I went through a moment when I thought I could wash flax oil a dozen times and use it, add siccatives, heat it with lead, etc. The obvious observation someone had for me at the time was along the lines of "Even if you could, why would you do that?" And flax and linseed oil are not the same. There was that too. I think it is appealing to come up with an idea that no one else has had, some great amazing idea...but the spoiler is that everyone thought of everything, and no, deck stain is not awesome on violins. And there are people who are great at these processes. At the risk of another Magister-proportion retail apocalyptic event occurring, why not just trust those specialists and pay them accordingly for doing the research, and the tedious and dangerous work of instrument varnish making?

I'm probably being rude, but I am actually trying to help because I have been through this some.

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1 hour ago, not telling said:

...food grade walnut...

I thought I was going to be on safe ground using food grade walnut oil in my varnishes - from your comment, I take it that this is not the case? If so, do you know af any alternative sources of walnut oil I would be better looking into?

thanks,

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10 hours ago, notsodeepblue said:

I thought I was going to be on safe ground using food grade walnut oil in my varnishes...

I never saw a walnut oil for human consumption that didn't have something else added, vitamin E is common, to keep the oil from becoming rancid. Any food additive would probably make it act differently, dry even slower, etc. It's important to source fresh and cold-pressed walnut oil with nothing added and then keep it cold and use it reasonably soon. There are sources but I can't think of the places now. Kremer obviously... maybe someone else can say where to get walnut oil for varnish.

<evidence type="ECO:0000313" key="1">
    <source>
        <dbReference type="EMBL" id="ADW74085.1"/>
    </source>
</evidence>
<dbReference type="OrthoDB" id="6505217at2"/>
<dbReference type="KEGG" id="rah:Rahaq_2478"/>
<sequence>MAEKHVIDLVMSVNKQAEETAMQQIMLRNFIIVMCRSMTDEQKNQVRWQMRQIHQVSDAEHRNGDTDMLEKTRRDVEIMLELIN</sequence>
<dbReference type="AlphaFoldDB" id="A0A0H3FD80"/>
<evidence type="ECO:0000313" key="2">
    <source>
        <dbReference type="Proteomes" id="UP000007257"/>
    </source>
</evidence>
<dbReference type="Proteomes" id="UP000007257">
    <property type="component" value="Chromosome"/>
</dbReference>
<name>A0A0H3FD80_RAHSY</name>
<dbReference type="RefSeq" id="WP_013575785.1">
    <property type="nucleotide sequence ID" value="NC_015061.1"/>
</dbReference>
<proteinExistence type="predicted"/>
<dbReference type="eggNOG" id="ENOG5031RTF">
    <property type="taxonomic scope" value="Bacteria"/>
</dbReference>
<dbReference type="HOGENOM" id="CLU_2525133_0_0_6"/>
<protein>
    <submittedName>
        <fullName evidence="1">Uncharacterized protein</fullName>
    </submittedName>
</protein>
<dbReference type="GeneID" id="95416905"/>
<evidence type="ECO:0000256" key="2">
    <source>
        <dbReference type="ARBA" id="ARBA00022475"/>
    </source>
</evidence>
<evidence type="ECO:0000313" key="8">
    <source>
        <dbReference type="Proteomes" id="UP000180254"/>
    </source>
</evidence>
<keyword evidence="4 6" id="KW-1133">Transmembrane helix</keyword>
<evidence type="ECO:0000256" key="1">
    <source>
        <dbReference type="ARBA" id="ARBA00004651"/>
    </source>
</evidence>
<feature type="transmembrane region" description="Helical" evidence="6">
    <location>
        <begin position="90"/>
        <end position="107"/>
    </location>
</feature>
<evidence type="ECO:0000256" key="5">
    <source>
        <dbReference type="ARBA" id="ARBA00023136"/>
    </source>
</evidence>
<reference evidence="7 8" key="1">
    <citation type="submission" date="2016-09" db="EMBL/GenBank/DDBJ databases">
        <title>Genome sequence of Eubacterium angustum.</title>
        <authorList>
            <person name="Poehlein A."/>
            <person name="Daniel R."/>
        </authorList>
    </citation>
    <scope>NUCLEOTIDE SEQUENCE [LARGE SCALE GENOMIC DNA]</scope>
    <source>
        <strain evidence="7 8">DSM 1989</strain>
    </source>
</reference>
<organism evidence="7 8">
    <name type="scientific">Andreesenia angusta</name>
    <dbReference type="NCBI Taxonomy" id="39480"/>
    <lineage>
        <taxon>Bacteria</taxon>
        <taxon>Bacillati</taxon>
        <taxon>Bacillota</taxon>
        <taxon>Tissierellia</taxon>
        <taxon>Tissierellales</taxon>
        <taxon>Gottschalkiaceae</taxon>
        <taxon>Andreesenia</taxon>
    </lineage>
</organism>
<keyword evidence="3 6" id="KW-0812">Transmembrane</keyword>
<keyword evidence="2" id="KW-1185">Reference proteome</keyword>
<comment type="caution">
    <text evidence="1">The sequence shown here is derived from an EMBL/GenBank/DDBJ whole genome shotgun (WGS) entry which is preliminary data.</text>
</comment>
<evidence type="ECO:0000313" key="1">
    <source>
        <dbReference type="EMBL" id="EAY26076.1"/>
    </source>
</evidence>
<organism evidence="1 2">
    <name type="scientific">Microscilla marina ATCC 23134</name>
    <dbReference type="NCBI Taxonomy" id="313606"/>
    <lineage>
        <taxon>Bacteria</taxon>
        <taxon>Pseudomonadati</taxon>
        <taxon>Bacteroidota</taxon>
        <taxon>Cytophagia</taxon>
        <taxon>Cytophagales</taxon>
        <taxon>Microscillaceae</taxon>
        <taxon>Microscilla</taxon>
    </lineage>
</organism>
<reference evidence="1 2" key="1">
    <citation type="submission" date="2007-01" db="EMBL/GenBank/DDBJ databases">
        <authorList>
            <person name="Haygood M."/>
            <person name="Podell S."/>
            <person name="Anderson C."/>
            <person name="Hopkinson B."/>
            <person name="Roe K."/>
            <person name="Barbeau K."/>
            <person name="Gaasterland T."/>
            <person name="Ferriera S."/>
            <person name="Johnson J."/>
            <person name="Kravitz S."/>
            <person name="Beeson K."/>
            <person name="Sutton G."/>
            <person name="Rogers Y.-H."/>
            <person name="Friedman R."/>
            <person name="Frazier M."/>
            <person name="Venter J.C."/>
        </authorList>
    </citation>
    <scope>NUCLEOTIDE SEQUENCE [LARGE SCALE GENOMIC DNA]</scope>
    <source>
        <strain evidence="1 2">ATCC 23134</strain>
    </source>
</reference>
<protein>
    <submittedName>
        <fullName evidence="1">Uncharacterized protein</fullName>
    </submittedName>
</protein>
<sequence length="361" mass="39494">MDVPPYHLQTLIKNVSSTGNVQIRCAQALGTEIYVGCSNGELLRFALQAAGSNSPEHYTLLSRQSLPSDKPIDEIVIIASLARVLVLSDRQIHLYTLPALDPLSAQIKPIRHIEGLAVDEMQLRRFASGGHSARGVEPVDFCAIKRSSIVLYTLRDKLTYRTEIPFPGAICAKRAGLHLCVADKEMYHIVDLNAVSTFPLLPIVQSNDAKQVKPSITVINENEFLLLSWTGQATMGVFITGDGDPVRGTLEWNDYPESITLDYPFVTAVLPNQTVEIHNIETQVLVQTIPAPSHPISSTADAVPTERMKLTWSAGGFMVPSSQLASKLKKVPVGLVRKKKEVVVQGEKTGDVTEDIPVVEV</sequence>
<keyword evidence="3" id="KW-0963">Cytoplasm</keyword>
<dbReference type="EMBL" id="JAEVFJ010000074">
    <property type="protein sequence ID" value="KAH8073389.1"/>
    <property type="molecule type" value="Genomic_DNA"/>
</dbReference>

Edit: looking at the various products online, I am seeing no mention of any kind of additive to the walnut oils by Spectrum, Hain Celestial, Sulu, LifeFlo, Smart Century, none of them have any mention of additives. I can't find one that does. It's really weird. This was a real problem when I was doing research several years ago. But now, apparently it is not.

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4 minutes ago, not telling said:

I never saw a walnut oil for human consumption that didn't have something else added...

Thanks very much - that's really useful. I went lookiing for "100% walnut oil", it didn't even occur to me to pay attention to the traces that might be have been added without making it into the headline description...

thanks again,

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Of course if you are trying to copy work of cremonese masters you'd better use similar stuff to theirs. But htere are many violinmakers who experiment with amber and other extra durable resins and various exotic varnish mixes, then I think the phenolic or similar commercial varnish is nott too far... BTW, the Epifanes varnish is known for it's ease of use and nice level finish even in thickly applied layer so they somehow figured the wrinkling of tung oil...

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1 hour ago, Melvin Goldsmith said:

Store bought varnish is never the answer unless you could be so lucky as Strad and del Gesu were and have a finishing shop up the road that did all the varnishing for you to order.

They didn't finish their own instruments?  Where did you find that ?  

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Tad Sturgeon's website is pretty interesting because he, like Roger Hargrave, washes any oil he gets for artistic use. He's written up a nice piece explaining why which gets posted in these forums periodically. Roger believes in leaving some fatty acids (with his pouroff method) and Tad Sturgeon does the sand/saltwater method to remove as much as possible. Either way, it's just the tip of the iceberg as far as ancient knowledge, artist materials, etc.

If you do use a food grade oil, you will want to do more washing maybe. I think it is best to buy the good stuff and wash that rather than taking a risk, but you can probably get by with food oil. I believe that it is a risk, but my opinion isn't that important.